Jared diamond asks if humans pondered their actions within community here…

     

    http://www.hartford-hwp.com/archives/24/042.html


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    29 Dec 2012 at 2:19 am #2753

    cantona
    Member

    Rob,

    Your dissertation sounds interesting; I would like to read it when it’s finished.  It sounds like that we might be covering similar ground in our research: however, I’m primarily looking at McCarthy’s use of pastoral – how his critique  of exemplary communities always comes with the attached caveat – escape as salvation is impossible. I also agree with you that Suttree celebrates a certain type of community, but we have to remember that our hero leaves at the end of the novel.

    To these ends, I found Jay Ellis’ ( Spatial Constraints and Character Flight in the Novels of Cormac McCarthy -28-29) employment of the gap in the fence in The Orchard Keeper as metaphor for McCarthy’s ambivalence towards the constraints of domesticity and the romance of flight very useful. John Wesley finds an exit from his community, but the gap marks the boundary of a cemetery – one that holds the grave of his recently deceased mother. In the Border Trilogy, John Grady Cole and Billy Parham are only able to flee because (Cole’s)  grandfather and (Parham’s) parents’ have died. And we all know that murder and mayhem shall follow them henceforward. There is no inside or outside, I’m afraid.

    Candy: I found your comments on ‘process philosophy’ fascinating? Do you see this idea in McCarthy?

     


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    29 Dec 2012 at 12:58 pm #2755

    Glass
    Member

    Great stuff. I hope I get to read your finished work down the road, Rob and Jim. This “ethics of presence” is something I’ve never heard of but it sounds interesting. Would someone please define that term for my edification. I was wondering along these lines of community if the workhouse environment in Suttree would in some way paradoxically contain virtues of the exemplary community. Was also wondering if the other various subcultures (moonshiners, drug cartels, merchant culture) in McCarthy might get closer to exemplariness at some levels compared to the larger societal grouping. But that’s just throwing an essentially unexamined thought out there and comes from readings on Kant’s ideas of retributivist punishment and a connection I’m trying to find or make between that and Chigurh’s ideas on punishment.

    And the process philosophy Candy mentioned, as well as other comments thus far , had me thinking how the communes may have emerged (and organized themselves) out of nothing in The Road.


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    13 Feb 2013 at 1:57 am #2966

    cantona
    Member

    I’ve been rereading that very interesting, perhaps crucial, part in ‘Child of God’ that starts with a flood and then proceeds to a community’s discussion on the White Caps (160-168). John Cant says some interesting stuff,  in his ‘Cormac McCarthy and the End of American Exceptionalism’ book, about the community’s general reluctance to talk about such events. However, one old timer is prepared to tell it like it is: “They was a bunch of lowlife thieves and cowards and murderers. The only thing they ever done was to whip women and rob old people of their savins. Pensioners and widows. And murder people in their beds at night.” (165)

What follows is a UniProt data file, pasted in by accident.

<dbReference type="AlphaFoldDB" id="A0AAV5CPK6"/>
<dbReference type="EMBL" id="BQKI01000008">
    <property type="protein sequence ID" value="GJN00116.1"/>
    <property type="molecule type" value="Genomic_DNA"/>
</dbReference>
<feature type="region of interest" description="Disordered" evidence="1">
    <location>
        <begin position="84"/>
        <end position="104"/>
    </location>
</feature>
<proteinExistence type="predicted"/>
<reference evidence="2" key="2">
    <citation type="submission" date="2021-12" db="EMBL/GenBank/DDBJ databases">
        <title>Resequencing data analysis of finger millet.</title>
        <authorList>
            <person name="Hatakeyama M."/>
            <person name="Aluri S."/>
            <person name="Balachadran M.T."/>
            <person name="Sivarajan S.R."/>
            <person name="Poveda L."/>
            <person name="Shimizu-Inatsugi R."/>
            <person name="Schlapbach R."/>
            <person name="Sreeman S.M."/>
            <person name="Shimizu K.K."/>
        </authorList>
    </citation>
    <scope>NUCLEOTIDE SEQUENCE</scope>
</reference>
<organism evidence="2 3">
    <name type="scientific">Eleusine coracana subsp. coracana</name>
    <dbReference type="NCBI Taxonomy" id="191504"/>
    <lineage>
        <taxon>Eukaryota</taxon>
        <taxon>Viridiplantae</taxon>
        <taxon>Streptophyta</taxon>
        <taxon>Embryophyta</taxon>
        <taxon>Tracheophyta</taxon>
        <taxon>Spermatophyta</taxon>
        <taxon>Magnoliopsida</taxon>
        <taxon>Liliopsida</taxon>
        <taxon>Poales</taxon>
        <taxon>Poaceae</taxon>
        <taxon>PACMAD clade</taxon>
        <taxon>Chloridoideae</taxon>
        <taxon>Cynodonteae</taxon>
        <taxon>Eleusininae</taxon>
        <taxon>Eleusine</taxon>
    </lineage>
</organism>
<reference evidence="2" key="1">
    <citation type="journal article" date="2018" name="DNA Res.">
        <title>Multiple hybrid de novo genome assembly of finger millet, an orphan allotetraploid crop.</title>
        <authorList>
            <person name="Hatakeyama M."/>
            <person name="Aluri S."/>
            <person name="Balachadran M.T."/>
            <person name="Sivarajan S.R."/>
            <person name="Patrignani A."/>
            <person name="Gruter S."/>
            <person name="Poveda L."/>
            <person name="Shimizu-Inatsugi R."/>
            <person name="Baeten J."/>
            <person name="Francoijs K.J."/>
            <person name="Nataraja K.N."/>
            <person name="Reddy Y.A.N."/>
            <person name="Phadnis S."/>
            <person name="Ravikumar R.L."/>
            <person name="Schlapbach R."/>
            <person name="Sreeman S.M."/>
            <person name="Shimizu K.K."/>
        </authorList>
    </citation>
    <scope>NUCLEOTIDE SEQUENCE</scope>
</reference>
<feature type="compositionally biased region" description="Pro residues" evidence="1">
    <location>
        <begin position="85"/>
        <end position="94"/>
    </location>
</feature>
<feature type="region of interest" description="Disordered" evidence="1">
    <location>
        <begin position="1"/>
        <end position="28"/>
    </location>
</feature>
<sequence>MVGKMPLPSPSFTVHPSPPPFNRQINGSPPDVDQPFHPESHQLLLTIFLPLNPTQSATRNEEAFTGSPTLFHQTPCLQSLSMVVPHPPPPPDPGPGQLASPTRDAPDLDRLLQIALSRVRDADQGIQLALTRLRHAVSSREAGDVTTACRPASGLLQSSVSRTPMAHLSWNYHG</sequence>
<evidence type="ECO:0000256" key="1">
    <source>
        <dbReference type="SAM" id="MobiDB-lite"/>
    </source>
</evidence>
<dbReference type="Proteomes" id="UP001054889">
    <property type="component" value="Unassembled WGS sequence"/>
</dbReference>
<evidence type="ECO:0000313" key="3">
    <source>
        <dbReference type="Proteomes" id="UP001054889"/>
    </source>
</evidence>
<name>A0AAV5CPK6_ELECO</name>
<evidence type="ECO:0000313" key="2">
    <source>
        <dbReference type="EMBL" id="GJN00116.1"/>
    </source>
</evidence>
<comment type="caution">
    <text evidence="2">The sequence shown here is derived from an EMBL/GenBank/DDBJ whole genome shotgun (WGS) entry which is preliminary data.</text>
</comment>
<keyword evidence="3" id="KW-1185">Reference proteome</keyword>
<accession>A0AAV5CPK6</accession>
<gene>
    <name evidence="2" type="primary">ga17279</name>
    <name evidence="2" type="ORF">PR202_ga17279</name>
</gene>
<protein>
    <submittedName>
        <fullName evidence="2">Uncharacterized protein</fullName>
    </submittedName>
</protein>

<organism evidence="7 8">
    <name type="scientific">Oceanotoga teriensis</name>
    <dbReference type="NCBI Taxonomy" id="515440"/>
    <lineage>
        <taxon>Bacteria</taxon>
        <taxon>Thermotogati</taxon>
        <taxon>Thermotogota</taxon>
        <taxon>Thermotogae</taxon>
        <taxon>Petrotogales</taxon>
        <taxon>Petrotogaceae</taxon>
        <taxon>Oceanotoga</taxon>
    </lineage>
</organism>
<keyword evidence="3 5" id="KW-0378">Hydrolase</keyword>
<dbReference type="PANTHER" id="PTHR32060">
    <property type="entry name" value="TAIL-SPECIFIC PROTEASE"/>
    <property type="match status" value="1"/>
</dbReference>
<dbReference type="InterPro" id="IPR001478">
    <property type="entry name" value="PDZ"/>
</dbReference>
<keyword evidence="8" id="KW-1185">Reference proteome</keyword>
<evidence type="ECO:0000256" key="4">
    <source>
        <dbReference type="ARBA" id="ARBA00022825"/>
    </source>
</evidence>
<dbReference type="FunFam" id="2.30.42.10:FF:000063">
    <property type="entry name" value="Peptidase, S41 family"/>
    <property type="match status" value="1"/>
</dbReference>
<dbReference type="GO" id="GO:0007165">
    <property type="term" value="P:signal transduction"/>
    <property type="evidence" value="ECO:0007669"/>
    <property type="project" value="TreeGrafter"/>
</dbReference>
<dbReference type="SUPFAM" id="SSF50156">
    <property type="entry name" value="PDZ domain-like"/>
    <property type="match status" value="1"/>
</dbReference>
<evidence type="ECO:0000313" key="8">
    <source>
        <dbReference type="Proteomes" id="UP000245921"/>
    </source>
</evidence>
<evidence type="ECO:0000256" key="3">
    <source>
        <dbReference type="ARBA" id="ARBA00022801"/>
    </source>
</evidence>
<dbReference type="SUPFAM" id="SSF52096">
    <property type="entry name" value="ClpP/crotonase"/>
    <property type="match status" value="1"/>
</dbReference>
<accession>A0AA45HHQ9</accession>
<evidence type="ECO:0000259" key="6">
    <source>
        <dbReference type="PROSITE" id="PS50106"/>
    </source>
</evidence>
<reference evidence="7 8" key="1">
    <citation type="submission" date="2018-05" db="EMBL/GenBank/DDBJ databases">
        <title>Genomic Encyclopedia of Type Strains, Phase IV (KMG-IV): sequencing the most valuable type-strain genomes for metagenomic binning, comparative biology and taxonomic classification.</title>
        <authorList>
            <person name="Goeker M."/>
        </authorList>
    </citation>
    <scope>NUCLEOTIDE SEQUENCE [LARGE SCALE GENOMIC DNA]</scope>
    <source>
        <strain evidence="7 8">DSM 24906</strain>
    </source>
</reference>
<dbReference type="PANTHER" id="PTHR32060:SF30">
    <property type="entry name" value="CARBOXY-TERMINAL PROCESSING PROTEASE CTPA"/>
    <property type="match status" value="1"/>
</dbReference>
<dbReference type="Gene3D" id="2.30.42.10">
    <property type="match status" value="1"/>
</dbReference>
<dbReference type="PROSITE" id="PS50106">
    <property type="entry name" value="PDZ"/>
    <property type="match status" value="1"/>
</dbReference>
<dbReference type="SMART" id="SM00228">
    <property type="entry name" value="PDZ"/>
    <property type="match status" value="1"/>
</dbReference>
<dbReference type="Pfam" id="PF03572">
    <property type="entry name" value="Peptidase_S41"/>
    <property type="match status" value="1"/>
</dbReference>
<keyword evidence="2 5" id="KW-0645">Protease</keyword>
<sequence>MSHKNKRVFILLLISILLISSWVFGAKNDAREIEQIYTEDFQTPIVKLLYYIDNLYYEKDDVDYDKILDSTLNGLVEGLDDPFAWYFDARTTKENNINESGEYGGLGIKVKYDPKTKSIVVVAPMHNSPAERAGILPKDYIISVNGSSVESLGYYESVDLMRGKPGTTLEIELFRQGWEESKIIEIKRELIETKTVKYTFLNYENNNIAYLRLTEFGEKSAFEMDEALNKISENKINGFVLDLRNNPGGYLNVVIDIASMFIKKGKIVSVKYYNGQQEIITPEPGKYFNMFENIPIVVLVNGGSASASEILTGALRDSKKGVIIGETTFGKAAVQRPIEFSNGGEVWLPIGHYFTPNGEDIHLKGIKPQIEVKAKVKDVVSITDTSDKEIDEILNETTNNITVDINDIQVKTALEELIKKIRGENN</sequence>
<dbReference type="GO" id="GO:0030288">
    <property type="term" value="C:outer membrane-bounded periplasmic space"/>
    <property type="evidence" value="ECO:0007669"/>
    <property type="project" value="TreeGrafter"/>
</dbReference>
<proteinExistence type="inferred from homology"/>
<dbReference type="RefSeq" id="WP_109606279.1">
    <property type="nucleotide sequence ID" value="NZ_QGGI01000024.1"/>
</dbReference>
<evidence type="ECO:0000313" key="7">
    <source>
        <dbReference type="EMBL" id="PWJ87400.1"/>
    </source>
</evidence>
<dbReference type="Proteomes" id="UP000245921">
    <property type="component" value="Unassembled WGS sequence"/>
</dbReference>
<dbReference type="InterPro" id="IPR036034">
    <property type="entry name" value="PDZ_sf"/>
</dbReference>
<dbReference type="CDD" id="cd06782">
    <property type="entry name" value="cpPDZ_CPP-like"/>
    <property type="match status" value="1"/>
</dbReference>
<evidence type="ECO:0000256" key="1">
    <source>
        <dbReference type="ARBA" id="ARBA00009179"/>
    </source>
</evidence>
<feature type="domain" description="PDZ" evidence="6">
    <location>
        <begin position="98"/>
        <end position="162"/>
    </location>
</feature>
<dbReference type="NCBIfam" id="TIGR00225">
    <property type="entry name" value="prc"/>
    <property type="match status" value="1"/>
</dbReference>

Here is Cant’s understanding of the section:

    “His reference to the White Caps is not only an aspect of McCarthy’s assault on the myth of the pastoral, it is also an aspect of his desire to write into American discourse forgotten, ignored or suppressed aspects of American history. It seems clear that Appalachia was the site of an appreciable segment of this history, although not by any means the only one. Suppression could be regarded as a concomitant to mythicization; thus the representation of the suppressed becomes a necessary aspect of the anti-myth”.(92)

    Is forgetfulness, or the suppression of memory, fundamental to the promotion of an exemplary community?

    Any takers on this?


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    13 Feb 2013 at 5:10 am #2967

    Greg S.
    Member

    This is a fascinating topic.  Without much reflection there seem to be at least three types of communities in McCarthia, but there is some overlap.  The first type would be, for instance, the churchgoers in Suttree.  I don’t think McCarthy takes much stock in these good people, and they offer no solace to his heroes.  One of my favorite passages from The Crossing describes Billy’s return to the US:  “In that outlandish figure they beheld what they envied most and what they most reviled.  If their hearts went out to him it was yet true that for very small cause they might also have killed him.” (p170)

    Then there is the community of renegades, outcasts, criminals.  McCarthy devotes a lot of attention to these communities.  Does that refute the idea of exemplary community?